USGS Groundwater Information
U.S. Geological Survey Karst Interest Group Proceedings, Shepherdstown, West Virginia, August 20-22, 2002
Comparison of Methods to Source Track Bacteria in Ground Water in Karst Areas of Berkeley County, West Virginia
By Melvin V. Mathes1,
Donald M. Stoeckel2,
Kenneth E. Hyer3
Escherichia coli, indicators of fecal contamination, were detected in 16 of 50 domestic water wells sampled during the summer of 2000 in Berkeley County, West Virginia, a region partially underlain by karstic limestone. The combination of diffuse and conduit ground-water flow, as well as the complex interaction of ground and surface water in this area make it difficult to link fecal contamination in ground water to aboveground sources. An emerging technology, bacteria source tracking, can likely identify the sources of fecal contamination in ground water of this region. Knowledge of the sources of fecal contamination will aid in the development of effective source control strategies. Although potentially powerful, the science of bacteria source tracking is relatively new, and no consensus is available regarding the best methods to identify fecal contamination sources in environmental settings. This study will compare seven bacteria source tracking methods for their ability to discriminate Escherichia coli isolates from feces of nine different source-animal categories in Berkeley County. The source tracking methods to be compared include ribotyping using HindIII, George Lukasik, University of Florida; ribotyping using EcoR1 and PvuII, Mansour Samadpour, University of Washington; antibiotic resistance analysis, Bruce Wiggins, James Madison University; pulsed-field gel electrophoresis using Not1, Kriston Strickler, West Virginia Department of Agriculture; sole source carbon utilization using BIOLOG, Charles Hagedorn, Virginia Polytechnic Institute and State University; rep-PCR using REP primers, Donald Stoeckel, U.S. Geological Survey; and rep-PCR using BOX primers, Howard Kator, College of William & Mary.
The study will be performed by challenging a library of known-source isolates with a library of blind isolates. The identities of the blind isolates are known only to the project manager. The known-source library will be developed using fecal samples that were collected from nine sources: humans, dogs, beef cows, dairy cows, swine, chickens, horses, deer, and geese. The blind collection of challenge isolates will include new isolates from the 9 sources represented in the known library, replicates from the original known-source library, and a collection of new sources that are not represented in the source library (such as mice, cats, goats, and llamas). Method performance will be assessed by the average rate of correct classification for isolates from each source group, the rate of false identification within each source group, and the ability of each method to handle the un-represented sources.
The library of known source isolates was constructed from a minimum of 20 fecal samples that were collected in August and September 2001 in Berkeley County for each of nine source-animal categories. Sterile toothpicks were used to pick apart fresh fecal samples and to extract a small portion from the center of each sample. The sterile toothpick containing the extracted feces was swirled in a vial of sterile buffer that was then wiped with alcohol, chilled, and shipped by overnight mail to the U.S. Geological Survey microbiology lab in Columbus, Ohio. Between 5 and 8 isolates of Escherichia coli were cultured and confirmed at the Columbus lab from each fecal sample to build a library of at least 100 isolates for each of the nine source-animal categories for a total known-source library of 900 isolates. The confirmed Escherichia coli isolates were distributed to the laboratories performing the seven bacteria source tracking methods. Currently, each lab is in the process of building a source library from these known source isolates.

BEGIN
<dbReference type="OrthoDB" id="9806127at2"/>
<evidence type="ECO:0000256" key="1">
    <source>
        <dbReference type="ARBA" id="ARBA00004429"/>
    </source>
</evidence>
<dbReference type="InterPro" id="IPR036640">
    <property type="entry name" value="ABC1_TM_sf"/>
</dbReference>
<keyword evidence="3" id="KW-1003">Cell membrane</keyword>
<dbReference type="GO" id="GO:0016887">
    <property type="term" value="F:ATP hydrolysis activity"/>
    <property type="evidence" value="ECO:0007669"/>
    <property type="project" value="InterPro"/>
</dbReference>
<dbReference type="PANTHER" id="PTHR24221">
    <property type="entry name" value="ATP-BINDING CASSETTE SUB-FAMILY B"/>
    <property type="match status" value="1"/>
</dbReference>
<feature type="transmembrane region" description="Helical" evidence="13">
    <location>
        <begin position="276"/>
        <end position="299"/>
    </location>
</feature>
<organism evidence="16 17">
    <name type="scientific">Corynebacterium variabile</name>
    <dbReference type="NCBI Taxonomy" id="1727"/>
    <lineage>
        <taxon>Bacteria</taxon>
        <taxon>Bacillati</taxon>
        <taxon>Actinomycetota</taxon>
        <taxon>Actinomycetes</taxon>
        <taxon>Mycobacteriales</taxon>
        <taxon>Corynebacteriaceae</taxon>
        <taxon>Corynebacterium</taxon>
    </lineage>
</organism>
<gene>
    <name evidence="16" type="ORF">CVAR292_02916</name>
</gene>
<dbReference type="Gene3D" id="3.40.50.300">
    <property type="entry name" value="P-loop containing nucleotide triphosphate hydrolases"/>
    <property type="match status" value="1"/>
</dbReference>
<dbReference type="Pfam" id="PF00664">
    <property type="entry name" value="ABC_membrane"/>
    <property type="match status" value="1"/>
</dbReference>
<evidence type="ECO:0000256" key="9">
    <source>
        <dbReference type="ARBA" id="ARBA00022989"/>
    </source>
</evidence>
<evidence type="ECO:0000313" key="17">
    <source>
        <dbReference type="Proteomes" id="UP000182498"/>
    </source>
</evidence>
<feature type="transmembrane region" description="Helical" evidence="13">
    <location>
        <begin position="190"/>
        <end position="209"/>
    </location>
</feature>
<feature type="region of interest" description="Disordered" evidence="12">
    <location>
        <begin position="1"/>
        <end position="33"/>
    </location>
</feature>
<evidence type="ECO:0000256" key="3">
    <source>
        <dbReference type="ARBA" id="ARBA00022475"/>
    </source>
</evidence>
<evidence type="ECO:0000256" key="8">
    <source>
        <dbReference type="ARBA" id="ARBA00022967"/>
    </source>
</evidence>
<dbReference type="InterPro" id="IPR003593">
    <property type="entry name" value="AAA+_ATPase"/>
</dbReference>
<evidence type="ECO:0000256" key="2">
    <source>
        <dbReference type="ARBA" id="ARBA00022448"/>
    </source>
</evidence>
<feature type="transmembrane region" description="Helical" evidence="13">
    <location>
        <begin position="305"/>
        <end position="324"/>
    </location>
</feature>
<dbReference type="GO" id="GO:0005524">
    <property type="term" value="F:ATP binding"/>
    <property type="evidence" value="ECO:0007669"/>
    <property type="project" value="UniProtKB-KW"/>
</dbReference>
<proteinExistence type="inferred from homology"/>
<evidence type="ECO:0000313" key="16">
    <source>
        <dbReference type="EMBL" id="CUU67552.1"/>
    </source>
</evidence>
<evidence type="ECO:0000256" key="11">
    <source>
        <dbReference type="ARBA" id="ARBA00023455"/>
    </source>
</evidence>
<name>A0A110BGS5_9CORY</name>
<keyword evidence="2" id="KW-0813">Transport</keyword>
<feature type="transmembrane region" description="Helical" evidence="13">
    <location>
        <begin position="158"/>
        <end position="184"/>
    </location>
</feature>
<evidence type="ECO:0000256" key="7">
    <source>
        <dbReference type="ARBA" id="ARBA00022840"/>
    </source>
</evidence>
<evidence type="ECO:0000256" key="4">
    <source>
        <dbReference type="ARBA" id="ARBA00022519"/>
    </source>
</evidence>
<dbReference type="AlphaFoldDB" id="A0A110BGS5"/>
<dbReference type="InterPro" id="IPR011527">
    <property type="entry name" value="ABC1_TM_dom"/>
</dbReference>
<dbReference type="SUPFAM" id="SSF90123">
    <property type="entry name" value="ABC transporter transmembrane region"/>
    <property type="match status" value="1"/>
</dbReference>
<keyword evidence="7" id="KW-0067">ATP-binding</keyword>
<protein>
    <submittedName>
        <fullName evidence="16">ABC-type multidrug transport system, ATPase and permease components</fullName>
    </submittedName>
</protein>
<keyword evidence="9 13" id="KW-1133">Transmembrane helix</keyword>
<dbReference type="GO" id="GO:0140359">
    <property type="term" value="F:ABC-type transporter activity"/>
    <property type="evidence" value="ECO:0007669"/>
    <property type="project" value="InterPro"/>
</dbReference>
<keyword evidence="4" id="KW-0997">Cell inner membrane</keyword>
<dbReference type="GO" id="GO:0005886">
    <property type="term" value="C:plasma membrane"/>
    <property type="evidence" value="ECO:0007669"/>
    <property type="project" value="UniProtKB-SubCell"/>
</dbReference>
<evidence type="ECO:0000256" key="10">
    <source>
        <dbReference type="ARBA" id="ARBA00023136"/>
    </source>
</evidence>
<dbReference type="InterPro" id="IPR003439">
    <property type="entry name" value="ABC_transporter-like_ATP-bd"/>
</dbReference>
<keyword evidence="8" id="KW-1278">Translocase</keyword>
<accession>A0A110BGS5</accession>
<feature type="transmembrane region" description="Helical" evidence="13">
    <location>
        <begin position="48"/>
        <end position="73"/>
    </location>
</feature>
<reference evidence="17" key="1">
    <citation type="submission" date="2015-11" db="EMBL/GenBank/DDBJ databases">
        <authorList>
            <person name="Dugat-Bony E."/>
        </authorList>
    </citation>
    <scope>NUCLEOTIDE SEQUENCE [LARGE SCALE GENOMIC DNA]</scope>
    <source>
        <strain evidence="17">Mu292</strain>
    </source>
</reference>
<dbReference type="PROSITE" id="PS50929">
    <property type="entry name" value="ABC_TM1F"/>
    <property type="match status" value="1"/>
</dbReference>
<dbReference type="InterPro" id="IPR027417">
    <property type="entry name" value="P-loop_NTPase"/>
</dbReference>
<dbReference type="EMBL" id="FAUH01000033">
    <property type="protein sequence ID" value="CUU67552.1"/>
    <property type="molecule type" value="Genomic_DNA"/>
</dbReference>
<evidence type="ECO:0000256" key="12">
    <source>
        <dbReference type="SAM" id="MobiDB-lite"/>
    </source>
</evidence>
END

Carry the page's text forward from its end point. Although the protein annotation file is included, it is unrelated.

At the time of writing, the collection of the feces for the challenge isolate set was scheduled for June 2002. Feces collection procedures will be identical to those used to collect feces for the known source isolate set. Approximately 15 feces samples will be collected for eight of the source-animal categories, and approximately 30 feces samples will be collected from human sources. Approximately 25 feces samples will be collected from new animal sources not in the known source isolate library. All feces sampled will be mailed without animal-source identification to the U.S. Geological Survey microbiology lab in Columbus, Ohio, for culturing and confirmation of bacteria isolates. The lab will culture and confirm one bacteria isolate from each fecal sample. These isolates plus selected replicates from the known source library will comprise the challenge set of isolates.
Each of the seven researchers will use his or her particular method of bacteria source tracking analysis to compare the challenge set of isolates to isolates in the known-source library. Each researcher will then offer a presumptive identification for each of the 200 isolates in the challenge set, using a direct match or statistical approach of their choice. The identification of the replicates will test the reproducibility of each method, and the identification of the unknowns will test the predictive accuracy of each method. A robust method of analysis will identify correctly all replicate isolates and all unknown isolates from the challenge set that are from sources included in the known-source library. A robust method of analysis will also correctly identify isolates as "unidentifiable" if they were from animal sources not in the source library.
U.S.Geological Survey Karst Interest Group Proceedings,Shepherdstown,West Virginia, August 20-22, 2002, Water-Resources Investigations Report 02-4174
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